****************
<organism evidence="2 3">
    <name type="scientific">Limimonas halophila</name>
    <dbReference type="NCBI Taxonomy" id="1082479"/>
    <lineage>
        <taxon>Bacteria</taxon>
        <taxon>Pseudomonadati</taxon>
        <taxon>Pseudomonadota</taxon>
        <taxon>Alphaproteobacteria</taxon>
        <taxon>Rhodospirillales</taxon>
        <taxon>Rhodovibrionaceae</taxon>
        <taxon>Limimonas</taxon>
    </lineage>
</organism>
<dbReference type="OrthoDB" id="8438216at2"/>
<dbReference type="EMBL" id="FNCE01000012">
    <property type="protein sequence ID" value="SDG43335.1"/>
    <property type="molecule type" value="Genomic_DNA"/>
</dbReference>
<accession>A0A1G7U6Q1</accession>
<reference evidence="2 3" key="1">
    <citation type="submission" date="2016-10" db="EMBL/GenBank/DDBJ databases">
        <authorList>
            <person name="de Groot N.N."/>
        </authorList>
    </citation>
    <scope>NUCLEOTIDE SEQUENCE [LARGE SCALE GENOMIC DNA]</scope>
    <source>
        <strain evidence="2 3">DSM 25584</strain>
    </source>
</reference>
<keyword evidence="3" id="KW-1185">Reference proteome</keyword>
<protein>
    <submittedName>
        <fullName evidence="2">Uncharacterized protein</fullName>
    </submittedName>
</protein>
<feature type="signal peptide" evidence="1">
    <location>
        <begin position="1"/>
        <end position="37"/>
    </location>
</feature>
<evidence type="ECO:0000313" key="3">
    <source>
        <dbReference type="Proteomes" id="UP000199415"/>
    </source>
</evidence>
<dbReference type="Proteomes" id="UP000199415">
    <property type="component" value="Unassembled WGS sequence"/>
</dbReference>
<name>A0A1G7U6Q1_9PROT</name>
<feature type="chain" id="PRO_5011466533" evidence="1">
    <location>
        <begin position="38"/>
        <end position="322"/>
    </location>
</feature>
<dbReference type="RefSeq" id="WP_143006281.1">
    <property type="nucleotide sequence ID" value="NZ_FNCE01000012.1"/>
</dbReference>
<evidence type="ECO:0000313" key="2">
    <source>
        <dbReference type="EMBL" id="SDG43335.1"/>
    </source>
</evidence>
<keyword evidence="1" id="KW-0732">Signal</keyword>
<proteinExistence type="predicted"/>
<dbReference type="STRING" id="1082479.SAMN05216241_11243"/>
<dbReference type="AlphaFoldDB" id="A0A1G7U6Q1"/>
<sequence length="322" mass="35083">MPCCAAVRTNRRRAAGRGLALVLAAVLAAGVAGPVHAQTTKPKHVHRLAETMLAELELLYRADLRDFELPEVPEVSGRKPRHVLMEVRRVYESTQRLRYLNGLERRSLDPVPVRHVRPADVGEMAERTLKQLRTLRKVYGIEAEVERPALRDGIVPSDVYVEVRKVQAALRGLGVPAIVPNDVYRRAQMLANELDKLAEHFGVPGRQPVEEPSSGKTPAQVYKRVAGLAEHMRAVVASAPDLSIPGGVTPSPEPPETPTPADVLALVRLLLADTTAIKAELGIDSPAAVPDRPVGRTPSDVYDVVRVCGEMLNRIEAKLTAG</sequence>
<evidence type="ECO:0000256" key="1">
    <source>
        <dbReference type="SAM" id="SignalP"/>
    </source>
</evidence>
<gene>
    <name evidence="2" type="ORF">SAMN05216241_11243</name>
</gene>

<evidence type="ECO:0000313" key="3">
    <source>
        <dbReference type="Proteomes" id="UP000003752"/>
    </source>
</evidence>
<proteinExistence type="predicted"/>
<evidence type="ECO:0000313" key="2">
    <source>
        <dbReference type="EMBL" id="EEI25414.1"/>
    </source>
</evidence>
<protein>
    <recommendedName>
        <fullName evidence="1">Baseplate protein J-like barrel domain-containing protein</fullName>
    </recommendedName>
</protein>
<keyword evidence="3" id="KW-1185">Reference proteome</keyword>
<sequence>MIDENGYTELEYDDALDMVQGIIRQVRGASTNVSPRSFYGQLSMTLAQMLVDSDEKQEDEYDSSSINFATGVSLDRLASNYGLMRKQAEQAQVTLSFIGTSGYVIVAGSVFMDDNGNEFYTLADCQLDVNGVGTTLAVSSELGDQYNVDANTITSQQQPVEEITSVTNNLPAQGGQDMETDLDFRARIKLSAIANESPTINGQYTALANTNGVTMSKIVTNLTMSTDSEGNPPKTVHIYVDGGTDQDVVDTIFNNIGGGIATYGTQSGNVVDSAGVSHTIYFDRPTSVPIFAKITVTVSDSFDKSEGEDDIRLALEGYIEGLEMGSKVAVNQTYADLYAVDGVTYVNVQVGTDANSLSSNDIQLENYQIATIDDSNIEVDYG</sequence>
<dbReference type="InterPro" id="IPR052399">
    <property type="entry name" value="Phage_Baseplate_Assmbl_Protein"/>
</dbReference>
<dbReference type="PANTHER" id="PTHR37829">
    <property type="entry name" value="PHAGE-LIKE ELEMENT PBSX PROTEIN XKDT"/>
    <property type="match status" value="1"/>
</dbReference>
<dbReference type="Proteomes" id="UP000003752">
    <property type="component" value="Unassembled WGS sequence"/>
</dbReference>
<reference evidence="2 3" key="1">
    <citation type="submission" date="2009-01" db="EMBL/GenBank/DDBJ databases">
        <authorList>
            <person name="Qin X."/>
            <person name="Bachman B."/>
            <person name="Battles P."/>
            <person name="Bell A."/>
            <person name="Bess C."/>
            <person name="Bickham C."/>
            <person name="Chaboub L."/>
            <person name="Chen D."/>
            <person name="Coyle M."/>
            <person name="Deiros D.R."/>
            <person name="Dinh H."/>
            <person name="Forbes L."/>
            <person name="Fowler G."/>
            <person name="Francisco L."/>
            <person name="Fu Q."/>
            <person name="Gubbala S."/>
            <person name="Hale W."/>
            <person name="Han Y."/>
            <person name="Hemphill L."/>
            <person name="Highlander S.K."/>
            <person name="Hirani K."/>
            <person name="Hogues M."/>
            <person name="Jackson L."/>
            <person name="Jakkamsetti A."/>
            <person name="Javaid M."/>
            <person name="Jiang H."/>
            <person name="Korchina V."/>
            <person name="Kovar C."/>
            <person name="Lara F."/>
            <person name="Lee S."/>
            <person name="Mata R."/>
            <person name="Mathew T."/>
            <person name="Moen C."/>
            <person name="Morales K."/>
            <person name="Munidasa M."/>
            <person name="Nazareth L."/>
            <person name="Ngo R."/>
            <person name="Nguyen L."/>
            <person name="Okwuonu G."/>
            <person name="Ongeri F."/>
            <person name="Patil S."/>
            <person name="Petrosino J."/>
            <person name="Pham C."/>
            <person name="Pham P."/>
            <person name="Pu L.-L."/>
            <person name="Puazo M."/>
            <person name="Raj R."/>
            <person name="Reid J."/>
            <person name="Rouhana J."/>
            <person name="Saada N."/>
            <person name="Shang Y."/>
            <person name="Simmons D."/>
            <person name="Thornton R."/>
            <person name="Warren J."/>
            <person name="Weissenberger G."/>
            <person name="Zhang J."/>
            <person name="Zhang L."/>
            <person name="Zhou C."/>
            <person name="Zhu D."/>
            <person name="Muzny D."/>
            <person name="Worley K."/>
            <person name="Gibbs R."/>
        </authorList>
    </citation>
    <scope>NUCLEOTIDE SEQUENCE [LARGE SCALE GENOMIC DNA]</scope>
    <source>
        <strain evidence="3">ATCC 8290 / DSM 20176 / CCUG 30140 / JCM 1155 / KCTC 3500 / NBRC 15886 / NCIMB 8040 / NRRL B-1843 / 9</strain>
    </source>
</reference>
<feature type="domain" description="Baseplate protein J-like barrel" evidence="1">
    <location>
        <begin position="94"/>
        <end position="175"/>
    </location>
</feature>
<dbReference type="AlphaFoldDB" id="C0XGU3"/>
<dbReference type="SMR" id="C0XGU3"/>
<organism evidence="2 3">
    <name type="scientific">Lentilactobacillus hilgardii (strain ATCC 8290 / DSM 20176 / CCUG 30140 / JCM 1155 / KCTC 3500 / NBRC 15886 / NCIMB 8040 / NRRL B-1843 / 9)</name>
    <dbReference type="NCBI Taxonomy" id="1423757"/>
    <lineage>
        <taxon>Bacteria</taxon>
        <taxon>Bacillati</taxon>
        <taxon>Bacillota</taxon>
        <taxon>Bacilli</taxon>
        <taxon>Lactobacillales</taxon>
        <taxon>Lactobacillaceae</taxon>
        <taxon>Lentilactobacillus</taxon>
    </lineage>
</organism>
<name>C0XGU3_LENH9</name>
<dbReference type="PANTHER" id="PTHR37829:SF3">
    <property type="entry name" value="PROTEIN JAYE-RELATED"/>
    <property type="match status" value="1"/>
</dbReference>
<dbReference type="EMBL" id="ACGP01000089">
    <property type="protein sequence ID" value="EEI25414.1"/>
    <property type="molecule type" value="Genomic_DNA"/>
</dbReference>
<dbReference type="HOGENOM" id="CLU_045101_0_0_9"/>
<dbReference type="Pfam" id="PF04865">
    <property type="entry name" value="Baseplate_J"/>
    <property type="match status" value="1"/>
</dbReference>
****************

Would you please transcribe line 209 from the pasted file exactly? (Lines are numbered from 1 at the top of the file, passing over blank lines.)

<dbReference type="HOGENOM" id="CLU_045101_0_0_9"/>